By Marco Torres
By Olivia Flores Alvarez
By Jef With One F
By Jef With One F
By Brittanie Shey
By Jef With One F
By Jef With One F
If you were one of those kids with a deep and abiding love of Legos, you are going to be terribly envious of Wolfgang Winter and Berthold Hörbelt's Kastenhaus ("crate house") in the courtyard of Rice University Art Gallery. The German artists constructed a whole building from plastic crates, using them like prototypes for giant Lego blocks. This, this, is what you could have built if only Lego had made those damn things big enough to suit your eight-year-old architectural aspirations. The structure taps into that part of you that thinks you could build the house of your dreams if only Home Depot carried building materials that came in modular plastic bricks that snapped easily together.
With their first solo exhibition in the United States, "Kastenhaus," Hörbelt and Winter display an interest in and a knack for recycling -- transforming the everyday into something beautifully useful or just beautiful. The crates they use are ubiquitous in Germany; people haul glass bottles of water home in them and then use the plastic boxes to haul the empties back for recycling. They are an assistant to recycling and here are being recycled themselves to create a public structure. During the day, light filters beautifully through openings in the crates and hits the floor, which is covered with transparent strips of PVC plastic in red and orange tints. At night the Kastenhaus is lit from within and glows like a lantern. The building is a wonderfully inviting structure. Little upholstered crates have been thoughtfully included to provide seating.
Earlier versions of the crate house served as information booths at the 1997 Sculpture Project Münster. There is, however, a slight difference in America: The crates don't have the same everyday-object resonance that they have in Germany. You get the gist of their purpose, but they feel unfamiliar. They come in Euro-institutional colors of mint-green and brown and are taller and narrower than American milk crates. The Kastenhaus is no less appealing for this, but we miss out on the nuances of a familiar object.
Inside Sewall Hall a tunnel bisects the Rice Gallery and is itself bisected by the glass gallery wall. The artists created their video Tunnel from a series of still digital images they snapped of people walking through downtown Houston's tunnels, later reassembling them sequentially to create the feeling of jerky stop-motion animation. You step into the entrance of the pegboard construction, and the glass gallery wall immediately cuts you off from the far end of the tunnel where the video is projected. Your only option is to watch the video through the glass, so that your own reflection is intermingled with the projected figures, somewhat integrating you into the piece. You wind up not really caring whether you are integrated, because the way the video is assembled is more interesting than the video itself. It feels more banal itself than about the banal.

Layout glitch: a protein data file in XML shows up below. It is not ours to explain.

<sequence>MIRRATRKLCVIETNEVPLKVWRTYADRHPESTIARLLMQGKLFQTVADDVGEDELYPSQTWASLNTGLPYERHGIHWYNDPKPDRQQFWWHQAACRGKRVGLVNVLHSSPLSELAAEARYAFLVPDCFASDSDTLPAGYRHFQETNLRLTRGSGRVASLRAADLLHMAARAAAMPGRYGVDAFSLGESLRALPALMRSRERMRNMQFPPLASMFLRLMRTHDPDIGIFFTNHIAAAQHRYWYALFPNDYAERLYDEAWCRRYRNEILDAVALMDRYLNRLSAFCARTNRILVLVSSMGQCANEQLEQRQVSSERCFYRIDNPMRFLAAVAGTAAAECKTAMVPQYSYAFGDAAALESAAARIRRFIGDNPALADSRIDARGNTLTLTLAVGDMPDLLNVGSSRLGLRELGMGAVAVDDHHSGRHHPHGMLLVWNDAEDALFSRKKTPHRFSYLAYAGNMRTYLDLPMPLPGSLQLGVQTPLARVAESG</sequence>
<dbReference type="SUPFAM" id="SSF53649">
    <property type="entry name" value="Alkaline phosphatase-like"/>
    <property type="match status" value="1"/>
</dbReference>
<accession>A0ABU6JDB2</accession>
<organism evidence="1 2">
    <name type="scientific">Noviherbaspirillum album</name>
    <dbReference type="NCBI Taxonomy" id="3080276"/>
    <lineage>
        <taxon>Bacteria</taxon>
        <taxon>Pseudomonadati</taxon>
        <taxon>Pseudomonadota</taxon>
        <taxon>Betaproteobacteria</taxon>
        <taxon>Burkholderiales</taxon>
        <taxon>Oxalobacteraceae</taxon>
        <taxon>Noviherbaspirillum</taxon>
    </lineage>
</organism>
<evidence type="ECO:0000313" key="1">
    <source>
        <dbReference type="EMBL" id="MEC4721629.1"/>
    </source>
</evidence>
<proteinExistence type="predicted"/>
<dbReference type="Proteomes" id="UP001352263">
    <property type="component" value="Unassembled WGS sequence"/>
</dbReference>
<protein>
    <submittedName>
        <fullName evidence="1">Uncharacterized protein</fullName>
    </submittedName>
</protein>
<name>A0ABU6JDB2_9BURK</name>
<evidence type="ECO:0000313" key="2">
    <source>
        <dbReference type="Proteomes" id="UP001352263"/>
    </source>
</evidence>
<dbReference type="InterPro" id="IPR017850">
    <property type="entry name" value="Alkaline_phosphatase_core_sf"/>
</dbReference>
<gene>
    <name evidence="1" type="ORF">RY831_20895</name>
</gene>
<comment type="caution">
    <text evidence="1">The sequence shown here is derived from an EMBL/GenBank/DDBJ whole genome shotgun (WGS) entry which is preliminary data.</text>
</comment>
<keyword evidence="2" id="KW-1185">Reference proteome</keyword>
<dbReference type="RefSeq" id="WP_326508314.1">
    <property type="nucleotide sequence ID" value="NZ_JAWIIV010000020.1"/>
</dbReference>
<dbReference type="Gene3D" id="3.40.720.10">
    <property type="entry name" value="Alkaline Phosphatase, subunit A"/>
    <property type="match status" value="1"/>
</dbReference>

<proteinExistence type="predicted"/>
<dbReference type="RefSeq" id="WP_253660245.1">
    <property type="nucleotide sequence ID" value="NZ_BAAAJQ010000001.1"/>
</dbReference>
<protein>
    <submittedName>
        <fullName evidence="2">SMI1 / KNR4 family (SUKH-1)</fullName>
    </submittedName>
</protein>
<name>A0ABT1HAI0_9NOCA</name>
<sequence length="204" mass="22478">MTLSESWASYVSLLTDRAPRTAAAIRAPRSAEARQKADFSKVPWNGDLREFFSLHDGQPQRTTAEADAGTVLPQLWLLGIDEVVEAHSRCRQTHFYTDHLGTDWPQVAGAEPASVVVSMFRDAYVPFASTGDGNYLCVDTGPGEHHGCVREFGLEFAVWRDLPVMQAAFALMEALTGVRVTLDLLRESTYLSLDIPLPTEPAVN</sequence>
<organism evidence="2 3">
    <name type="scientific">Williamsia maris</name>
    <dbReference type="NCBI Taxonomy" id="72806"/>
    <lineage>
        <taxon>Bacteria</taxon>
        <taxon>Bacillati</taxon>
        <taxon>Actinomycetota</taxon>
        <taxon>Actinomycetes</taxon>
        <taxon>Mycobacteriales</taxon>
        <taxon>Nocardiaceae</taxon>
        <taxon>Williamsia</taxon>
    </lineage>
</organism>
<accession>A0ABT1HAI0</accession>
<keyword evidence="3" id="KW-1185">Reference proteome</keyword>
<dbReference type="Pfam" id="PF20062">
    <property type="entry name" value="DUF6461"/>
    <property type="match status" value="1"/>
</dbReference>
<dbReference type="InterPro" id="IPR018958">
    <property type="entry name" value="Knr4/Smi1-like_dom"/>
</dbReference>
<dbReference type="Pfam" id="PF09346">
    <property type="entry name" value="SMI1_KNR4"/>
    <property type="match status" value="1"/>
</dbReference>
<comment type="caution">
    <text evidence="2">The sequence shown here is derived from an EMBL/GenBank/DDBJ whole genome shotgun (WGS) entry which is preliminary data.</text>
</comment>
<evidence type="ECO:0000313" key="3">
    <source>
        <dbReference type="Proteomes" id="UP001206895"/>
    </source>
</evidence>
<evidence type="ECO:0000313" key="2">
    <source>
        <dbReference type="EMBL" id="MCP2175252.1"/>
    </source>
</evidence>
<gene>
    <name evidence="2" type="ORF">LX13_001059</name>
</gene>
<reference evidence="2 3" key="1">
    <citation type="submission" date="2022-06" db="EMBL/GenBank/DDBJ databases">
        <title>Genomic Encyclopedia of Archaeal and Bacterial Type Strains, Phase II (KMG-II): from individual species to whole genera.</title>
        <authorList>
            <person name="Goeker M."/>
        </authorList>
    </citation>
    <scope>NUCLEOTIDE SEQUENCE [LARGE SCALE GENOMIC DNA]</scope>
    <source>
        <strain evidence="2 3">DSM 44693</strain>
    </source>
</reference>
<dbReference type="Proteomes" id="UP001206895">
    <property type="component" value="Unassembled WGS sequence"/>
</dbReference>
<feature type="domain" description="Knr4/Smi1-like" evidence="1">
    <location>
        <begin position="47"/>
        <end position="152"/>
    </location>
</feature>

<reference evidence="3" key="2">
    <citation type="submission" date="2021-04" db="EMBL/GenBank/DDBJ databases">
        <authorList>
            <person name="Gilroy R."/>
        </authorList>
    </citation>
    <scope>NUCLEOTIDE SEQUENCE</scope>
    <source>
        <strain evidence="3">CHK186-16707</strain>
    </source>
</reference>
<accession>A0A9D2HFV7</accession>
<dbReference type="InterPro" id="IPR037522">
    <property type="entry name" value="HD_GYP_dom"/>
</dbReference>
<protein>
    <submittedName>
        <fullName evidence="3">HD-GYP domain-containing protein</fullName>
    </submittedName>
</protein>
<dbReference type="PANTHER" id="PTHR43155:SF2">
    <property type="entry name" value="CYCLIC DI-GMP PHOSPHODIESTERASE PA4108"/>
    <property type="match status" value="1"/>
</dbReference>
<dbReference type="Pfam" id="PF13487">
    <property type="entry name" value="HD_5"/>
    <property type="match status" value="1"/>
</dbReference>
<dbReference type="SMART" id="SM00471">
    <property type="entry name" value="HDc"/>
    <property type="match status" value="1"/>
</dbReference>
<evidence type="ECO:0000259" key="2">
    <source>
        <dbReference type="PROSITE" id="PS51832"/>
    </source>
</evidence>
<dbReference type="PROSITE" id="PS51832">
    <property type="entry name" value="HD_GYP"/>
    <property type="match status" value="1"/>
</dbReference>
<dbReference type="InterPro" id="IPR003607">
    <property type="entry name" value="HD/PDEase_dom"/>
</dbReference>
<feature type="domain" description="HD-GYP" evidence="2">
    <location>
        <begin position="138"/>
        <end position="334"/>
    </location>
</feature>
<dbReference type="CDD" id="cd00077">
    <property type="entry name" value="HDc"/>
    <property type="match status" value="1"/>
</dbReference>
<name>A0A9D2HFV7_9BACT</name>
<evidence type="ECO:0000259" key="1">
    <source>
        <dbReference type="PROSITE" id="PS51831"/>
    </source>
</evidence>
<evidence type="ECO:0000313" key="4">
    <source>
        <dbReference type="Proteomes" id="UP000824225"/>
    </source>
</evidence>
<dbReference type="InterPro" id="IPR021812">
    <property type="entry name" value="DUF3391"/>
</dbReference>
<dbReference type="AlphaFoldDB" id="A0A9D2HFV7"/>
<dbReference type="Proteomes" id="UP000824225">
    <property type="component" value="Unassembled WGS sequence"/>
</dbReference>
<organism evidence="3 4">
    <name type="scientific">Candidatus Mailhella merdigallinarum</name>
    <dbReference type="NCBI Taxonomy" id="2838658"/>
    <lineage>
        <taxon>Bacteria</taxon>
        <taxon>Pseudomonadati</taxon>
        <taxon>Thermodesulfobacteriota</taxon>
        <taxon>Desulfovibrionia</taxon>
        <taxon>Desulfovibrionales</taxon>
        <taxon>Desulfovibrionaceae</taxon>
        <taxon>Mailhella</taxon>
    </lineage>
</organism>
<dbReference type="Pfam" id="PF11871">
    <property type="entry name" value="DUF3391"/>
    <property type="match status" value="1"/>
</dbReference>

The four resin sculptures from the Same Same Madonna series are much more visually and conceptually intriguing. Light passes through the vaguely figural forms cast in clear resin tinted in lavender and amber tones. The figures are reminiscent of a slightly lurching, more gestural Henry Moore sculpture. The series is cast from a silicone-rubber mold made from a 1950s Madonna figure in a Frankfurt monastery. If the artists had wanted an exact duplication of the form, they would have had to create a plaster outer shell around the silicone mold to fix the shape. The artists instead chose to use the silicone mold without any outer support, so that the shape is stretched and slightly different each time the resin is poured. The resulting forms have a human quality that hovers between clumsy and elegant in a wonderfully indeterminate way.
In addition to the on-site construction of Kastenhaus and Tunnel, many of the resin pieces were newly cast for the show. Monument to a Dayis created from a stack of sports pages torn from multiple copies of the September 14, 2000, edition of the Houston Chronicle. The end result is a green-blue-tinted slab that stands vertically like a monolith, although its original intent apparently was to serve as a horizontal block bench. Fissures in the sculpture exude the acrid chemical smell of acrylic resin.
Making stuff on site with a deadline is a little riskier than shipping it in. Sometimes things don't turn out the way they were intended, necessitating a little creative spin control. Such quick thinking can be found in one of the gallery's information sheets. Concerning Monument to a Day, it says: "As the resin dried, cracks formed in the bench, symbolizing, to the artists, the energy encased within. Though intended as a bench, the artists chose to turn the object on its side, presenting it not as a functional object but rather as an autonomous sculpture." Translation: Somebody put too much catalyst in the resin. The thing cracked when it hardened, but the artists decided it still worked. What was to be a solid blocklike bench of entombed sports pages became an ominously cracked monolith. The cracks don't necessarily fit within the artists' clean aesthetic, but as a piece, it could be more intriguing than its originally intended form.